Blacks are 35 percent less likely than whites of similar means to invest in the stock market, with a devastating effect on their ability to accumulate wealth, a new study released today shows.
The report from Charles Schwab and Ariel Mutual Funds is based on a survey of 500 blacks and 500 whites who earn over $50,000, and was conducted in January and February by Neuwirth Research.
Good Morning America contributor Mellody Hobson, who is also president of Ariel Capital Management, said the disparity lies in part on big social and cultural differences.
Age vs. Wage
"Income is the biggest factor in whether blacks invest," Hobson told Good Morning America. "For whites, it's age. For whites it was typical to start investing around age 35. With blacks, on the other hand, age made almost no difference."
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Income, however, made a huge difference with black investors, she said. Specifically, the 2001 survey shows that blacks earning six-figure salaries are almost three times as likely to be investors as blacks earning below $75,000. At income levels of $100,000 and above, equal percentages of blacks and whites own stocks. Among white people, six-figure earners are only twice as likely to own stocks as those under $75,000.
The investment issue is a big reason for the wealth gap between black and white America, Hobson says.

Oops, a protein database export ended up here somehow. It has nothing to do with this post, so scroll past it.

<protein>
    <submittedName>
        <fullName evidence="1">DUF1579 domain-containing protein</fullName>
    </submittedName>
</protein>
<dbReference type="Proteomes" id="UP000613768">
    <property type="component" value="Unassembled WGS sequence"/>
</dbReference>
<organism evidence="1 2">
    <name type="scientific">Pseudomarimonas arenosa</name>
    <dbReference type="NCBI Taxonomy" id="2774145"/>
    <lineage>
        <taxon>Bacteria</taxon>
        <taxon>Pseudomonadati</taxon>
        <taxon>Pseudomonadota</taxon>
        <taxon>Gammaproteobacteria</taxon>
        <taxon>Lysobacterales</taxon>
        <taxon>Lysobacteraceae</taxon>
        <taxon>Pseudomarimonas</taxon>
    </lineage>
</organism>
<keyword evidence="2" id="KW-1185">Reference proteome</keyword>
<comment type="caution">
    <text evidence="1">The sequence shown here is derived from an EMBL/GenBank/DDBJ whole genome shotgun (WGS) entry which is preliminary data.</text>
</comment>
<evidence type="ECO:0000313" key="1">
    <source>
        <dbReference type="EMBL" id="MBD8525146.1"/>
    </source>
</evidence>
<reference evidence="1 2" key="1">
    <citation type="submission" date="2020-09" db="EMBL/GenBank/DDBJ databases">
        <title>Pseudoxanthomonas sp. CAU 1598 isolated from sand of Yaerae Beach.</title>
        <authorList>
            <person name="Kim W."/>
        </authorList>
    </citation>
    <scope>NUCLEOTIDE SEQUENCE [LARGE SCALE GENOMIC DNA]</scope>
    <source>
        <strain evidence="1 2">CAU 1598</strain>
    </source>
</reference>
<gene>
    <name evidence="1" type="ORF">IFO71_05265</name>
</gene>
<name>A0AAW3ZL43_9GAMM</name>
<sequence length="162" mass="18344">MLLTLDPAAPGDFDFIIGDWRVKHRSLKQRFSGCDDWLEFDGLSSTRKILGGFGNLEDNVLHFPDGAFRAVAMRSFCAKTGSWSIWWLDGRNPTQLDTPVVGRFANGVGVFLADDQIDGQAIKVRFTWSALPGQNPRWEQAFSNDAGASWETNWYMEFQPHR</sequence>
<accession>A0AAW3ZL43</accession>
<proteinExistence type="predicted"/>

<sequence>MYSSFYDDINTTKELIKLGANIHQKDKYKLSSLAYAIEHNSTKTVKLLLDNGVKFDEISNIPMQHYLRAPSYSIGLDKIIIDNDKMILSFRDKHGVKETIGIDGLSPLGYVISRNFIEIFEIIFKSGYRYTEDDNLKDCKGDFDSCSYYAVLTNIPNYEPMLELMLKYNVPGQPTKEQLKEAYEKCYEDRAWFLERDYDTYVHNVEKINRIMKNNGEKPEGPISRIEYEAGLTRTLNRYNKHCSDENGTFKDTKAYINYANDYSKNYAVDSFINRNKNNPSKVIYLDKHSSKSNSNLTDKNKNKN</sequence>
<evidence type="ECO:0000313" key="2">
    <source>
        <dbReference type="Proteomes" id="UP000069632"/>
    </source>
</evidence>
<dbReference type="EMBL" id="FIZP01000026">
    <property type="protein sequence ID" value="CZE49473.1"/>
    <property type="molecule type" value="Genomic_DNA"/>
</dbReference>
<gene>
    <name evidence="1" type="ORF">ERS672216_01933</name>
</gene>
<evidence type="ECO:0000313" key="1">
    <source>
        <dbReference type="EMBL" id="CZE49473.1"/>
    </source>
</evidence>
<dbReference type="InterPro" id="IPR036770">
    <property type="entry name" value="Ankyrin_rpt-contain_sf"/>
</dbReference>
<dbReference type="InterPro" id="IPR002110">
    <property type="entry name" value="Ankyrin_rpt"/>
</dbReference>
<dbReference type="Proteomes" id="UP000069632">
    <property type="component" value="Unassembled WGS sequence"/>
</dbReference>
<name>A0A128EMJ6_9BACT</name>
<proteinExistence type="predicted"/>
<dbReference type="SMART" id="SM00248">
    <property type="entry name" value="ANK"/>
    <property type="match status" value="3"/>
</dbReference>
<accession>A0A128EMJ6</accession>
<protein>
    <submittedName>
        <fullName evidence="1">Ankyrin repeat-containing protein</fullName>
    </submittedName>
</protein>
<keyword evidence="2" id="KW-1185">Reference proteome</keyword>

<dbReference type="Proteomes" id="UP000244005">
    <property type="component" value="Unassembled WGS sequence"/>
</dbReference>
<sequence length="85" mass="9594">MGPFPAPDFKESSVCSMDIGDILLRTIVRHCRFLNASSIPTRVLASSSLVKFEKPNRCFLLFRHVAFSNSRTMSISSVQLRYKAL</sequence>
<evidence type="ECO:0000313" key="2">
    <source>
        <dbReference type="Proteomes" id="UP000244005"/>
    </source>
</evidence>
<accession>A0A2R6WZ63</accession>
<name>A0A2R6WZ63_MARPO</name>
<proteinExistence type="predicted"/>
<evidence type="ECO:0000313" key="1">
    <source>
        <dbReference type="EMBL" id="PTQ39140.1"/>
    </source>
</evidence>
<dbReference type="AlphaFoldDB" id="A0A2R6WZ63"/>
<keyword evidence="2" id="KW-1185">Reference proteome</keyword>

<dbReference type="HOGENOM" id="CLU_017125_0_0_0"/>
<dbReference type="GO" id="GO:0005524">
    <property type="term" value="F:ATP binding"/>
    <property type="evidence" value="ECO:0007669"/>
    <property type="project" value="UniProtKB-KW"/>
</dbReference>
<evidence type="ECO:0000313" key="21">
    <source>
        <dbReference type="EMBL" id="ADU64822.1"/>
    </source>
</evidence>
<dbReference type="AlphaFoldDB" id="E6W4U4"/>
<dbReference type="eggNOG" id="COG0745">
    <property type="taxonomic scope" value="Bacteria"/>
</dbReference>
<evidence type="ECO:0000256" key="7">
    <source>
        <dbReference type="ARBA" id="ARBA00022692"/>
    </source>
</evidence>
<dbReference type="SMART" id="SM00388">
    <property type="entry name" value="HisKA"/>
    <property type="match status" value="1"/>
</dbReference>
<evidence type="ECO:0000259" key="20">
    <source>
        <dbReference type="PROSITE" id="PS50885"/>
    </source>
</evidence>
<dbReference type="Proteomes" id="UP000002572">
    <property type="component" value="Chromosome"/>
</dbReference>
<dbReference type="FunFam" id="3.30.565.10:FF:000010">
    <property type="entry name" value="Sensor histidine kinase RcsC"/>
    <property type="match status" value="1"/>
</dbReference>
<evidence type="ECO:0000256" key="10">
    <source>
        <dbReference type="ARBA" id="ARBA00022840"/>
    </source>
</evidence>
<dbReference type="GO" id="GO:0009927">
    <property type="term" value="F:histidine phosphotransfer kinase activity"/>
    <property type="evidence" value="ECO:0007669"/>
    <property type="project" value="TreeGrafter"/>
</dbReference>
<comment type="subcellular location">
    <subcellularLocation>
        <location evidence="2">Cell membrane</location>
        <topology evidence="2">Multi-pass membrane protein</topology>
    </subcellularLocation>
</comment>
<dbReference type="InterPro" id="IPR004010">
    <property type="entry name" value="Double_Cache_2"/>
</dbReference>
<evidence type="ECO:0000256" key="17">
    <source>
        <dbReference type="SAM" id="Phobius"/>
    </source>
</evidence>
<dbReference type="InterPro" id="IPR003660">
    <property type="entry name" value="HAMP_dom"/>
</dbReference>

"We're under-invested in the stock market, which over the years has generated the best returns of any investment," she said.
The survey found that the average wealth of blacks making over $50,000 a year was $158,000 while the average wealth of whites over that income was $273,000. As for retirement savings, blacks averaged $44,000 while whites had $69,000.
But children — not retirement — was an impetus for black investment, Hobson says. Blacks tend to want to invest in educating their children to improve their futures, over saving for their retirements.
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The survey was conducted in January and February, when the market was plummeting. And the study found that blacks were more shaken by all the market, with 32 percent saying their confidence had been hit, compared to 15 percent of whites.
Education is the best way to shore up the divide, Hobson says. The stock market has always had bear markets from time to time, and the patient investor prevails. This year, 69 percent of blacks surveyed own stocks, up from 57 percent in 1998 and 64 percent last year. The percentage of whites in the survey who own stock over the same period has remained flat at about 80 percent.
At the same time, the percentage of black people who have "most of their assets at a brokerage or mutual fund company," as opposed to banks or insurance companies, has climbed steadily from 26 percent in 1998 to 37 percent today. The percentage of white investors has been flat for over four years at about 51 percent.
The president's tax cut holds some promise in the area of education, Hobson notes. The annual amount an individual can contribute to an education IRA rises from just $500 to $2,000 beginning next year. And $167 a month (which adds up to $2,000 a year) for 18 years can result in a $100,294 college fund. Your money grows tax-free and you do not have to pay taxes when you take it out.